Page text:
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In late 1937, over a period of six weeks, Imperial Japanese Army forces brutally murdered hundreds of thousands of people—including both soldiers and civilians—in the Chinese city of Nanjing (or Nanking). The horrific events are known as the Nanjing Massacre or the Rape of Nanjing, as tens of thousands of women and girls were sexually assaulted. Nanjing, then the capital of Nationalist China, was left in ruins, and it would take decades for the city and its citizens to recover from the savage attacks.

Preparing for Invasion

During the early years of World War II, and following a bloody victory in Shanghai during the Second Sino-Japanese War, the Japanese turned their attention towards the capital city of Nanjing.

Fearful of losing his military forces in battle, China’s Nationalist leader Chiang Kai-Shek ordered the removal of nearly all official Chinese troops from the city, leaving it defended by untrained auxiliary troops.

Chiang also ordered the city held at any cost, and forbade the official evacuation of its citizens. Many ignored this order and fled, but the rest were left to the mercy of the approaching enemy.

A small group of Western businessmen and missionaries, the International Committee for the Nanjing Safety Zone, attempted to set up a neutral area of the city that would provide refuge for Nanjing’s civilians. The safety zone, opened in November 1937, was roughly the size of New York’s Central Park and consisted of more than a dozen small refugee camps.

On December 1, the Chinese government abandoned Nanjing, leaving the International Committee in charge. All remaining citizens were ordered into the safety zone for their protection.

READ MORE: What Was China's Role in World War II?

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Japanese Destroy Nanjing

On December 13, the first troops of Japan’s Central China Front Army, commanded by General Matsui Iwane, entered the city. Even before their arrival, word had begun spreading of the numerous atrocities they had committed on their way through China, including killing contests, arson and pillaging. Chinese soldiers were hunted down and killed by the thousands, and left in mass graves.

Many of the Japanese troops—hungry, undisciplined and exhausted by weeks of marching and brutal fighting in the battle for Shanghai—were seeking revenge for the comrades lost in that earlier battle.

Entire families were massacred, and even the elderly and infants were targeted for execution, while tens of thousands of women were raped. Bodies littered the streets for months after the attack. Determined to destroy the city, the Japanese looted and burned at least one-third of Nanjing's buildings.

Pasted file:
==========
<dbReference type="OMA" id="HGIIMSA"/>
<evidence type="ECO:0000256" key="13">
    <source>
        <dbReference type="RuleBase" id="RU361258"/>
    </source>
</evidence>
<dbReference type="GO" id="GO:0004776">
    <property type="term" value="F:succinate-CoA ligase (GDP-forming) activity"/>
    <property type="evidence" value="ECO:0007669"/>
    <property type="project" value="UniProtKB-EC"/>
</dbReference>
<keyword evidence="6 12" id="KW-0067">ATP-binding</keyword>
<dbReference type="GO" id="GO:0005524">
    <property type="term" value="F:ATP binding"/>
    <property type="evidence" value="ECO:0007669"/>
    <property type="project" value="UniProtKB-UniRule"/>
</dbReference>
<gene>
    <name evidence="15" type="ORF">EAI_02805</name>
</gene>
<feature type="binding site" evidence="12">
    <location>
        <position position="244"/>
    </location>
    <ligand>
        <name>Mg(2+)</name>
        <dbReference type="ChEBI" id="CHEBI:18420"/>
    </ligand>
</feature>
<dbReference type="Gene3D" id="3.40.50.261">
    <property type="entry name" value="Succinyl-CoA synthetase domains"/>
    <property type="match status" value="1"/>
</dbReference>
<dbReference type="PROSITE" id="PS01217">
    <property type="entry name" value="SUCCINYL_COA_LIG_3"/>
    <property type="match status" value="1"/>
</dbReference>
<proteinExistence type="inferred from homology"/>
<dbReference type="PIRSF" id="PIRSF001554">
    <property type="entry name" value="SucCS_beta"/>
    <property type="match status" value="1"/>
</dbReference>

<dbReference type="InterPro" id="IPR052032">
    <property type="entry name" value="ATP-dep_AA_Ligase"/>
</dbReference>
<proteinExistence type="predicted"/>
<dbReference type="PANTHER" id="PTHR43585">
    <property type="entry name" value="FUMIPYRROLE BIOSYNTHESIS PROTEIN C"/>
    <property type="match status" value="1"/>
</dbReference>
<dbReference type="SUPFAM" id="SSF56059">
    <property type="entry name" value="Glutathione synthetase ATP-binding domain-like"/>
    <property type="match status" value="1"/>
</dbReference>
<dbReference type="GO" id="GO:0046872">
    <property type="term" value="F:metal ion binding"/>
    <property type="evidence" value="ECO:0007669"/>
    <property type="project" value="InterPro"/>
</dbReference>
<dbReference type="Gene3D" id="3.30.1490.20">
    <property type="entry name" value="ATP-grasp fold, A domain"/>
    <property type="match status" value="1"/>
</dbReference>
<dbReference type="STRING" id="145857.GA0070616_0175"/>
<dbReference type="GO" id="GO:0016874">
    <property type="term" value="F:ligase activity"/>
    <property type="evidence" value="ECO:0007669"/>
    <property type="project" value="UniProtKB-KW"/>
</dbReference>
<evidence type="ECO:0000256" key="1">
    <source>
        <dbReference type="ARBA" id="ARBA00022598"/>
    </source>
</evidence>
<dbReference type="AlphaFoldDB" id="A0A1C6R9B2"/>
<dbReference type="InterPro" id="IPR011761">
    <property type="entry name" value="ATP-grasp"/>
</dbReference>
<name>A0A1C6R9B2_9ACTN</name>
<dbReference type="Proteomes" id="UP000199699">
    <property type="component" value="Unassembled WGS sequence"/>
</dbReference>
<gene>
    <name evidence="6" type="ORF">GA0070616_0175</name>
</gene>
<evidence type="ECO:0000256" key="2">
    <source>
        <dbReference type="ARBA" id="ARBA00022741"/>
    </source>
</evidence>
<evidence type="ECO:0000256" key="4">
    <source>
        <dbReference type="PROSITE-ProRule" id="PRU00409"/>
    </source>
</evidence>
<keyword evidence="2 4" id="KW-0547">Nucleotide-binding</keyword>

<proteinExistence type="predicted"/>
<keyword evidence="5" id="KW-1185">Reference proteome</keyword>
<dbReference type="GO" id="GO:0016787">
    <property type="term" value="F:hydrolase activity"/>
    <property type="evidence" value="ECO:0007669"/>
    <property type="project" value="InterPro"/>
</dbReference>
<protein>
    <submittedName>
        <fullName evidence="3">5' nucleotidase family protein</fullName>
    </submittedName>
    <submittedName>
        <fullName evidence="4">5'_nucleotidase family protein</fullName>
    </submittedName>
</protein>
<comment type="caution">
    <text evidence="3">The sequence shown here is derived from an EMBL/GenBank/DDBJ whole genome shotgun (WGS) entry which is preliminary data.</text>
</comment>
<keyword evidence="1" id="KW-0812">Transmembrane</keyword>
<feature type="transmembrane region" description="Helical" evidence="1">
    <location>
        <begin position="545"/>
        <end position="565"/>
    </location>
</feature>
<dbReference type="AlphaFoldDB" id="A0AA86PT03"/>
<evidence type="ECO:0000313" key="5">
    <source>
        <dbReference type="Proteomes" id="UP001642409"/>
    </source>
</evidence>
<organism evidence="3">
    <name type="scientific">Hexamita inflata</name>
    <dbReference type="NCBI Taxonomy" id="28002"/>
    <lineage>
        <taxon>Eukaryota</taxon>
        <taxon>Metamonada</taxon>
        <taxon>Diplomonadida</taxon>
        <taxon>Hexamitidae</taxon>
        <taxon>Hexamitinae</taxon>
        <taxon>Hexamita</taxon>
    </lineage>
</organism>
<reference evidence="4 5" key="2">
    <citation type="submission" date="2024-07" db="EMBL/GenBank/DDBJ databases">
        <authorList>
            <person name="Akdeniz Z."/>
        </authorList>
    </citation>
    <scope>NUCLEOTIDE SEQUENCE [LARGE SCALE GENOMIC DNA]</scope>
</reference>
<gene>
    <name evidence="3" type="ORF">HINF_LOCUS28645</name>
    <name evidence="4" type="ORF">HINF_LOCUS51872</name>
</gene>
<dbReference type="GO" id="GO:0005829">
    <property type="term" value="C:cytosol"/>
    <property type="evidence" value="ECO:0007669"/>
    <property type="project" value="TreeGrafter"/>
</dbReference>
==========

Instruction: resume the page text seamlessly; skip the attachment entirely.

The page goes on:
According to numerous eyewitness reports and later analyses, between 20,000 and 80,000 women were brutally raped and tortured, including young girls and elderly women. Many of them—including victims of gang rapes—were mutilated and killed after being assaulted.

Though the Japanese initially agreed to respect the Nanjing Safety Zone, ultimately even these refugees were not safe from vicious attacks. In January 1938, the Japanese declared that order had been restored in the city, and dismantled the safety zone—but killings continued until the first week of February. A puppet government was installed, which would rule Nanjing until the end of World War II.

Aftermath of the Rape of Nanjing

There are no official numbers for the death toll in the Nanjing Massacre, though estimates range from 200,000 to 300,000 people. Soon after the end of the war, Matsui and his lieutenant Tani Hisao were tried and convicted for war crimes by the International Military Tribunal for the Far East—both men were soon executed.

Anger over the events at Nanjing continues to color Sino-Japanese relations to this day. The true nature of the massacre has been disputed and exploited for propaganda purposes by historical revisionists, apologists and Japanese nationalists. Some claim the numbers of deaths have been inflated, while others have denied that any massacre occurred.

Today, the victims of the Rape of Nanjing are memorialized at the Nanjing Massacre Memorial Hall in Nanjing, located near a mass grave known as the “pit of ten thousand corpses.” UNESCO, a United Nations agency, added the Nanjing Massacre Memorial’s historical documents to its Memory of the World Register.

Sources

Nanjing Massacre. USC Shoah Foundation, University of Southern California.
Thoughts on the Nanjing Massacre. Brookings Institution.
Nanjing Massacre Memorial Hall - The Memory of the World War II. China Discovery.
Tokyo slams UNESCO in row over Nanjing massacre documents. CNN.

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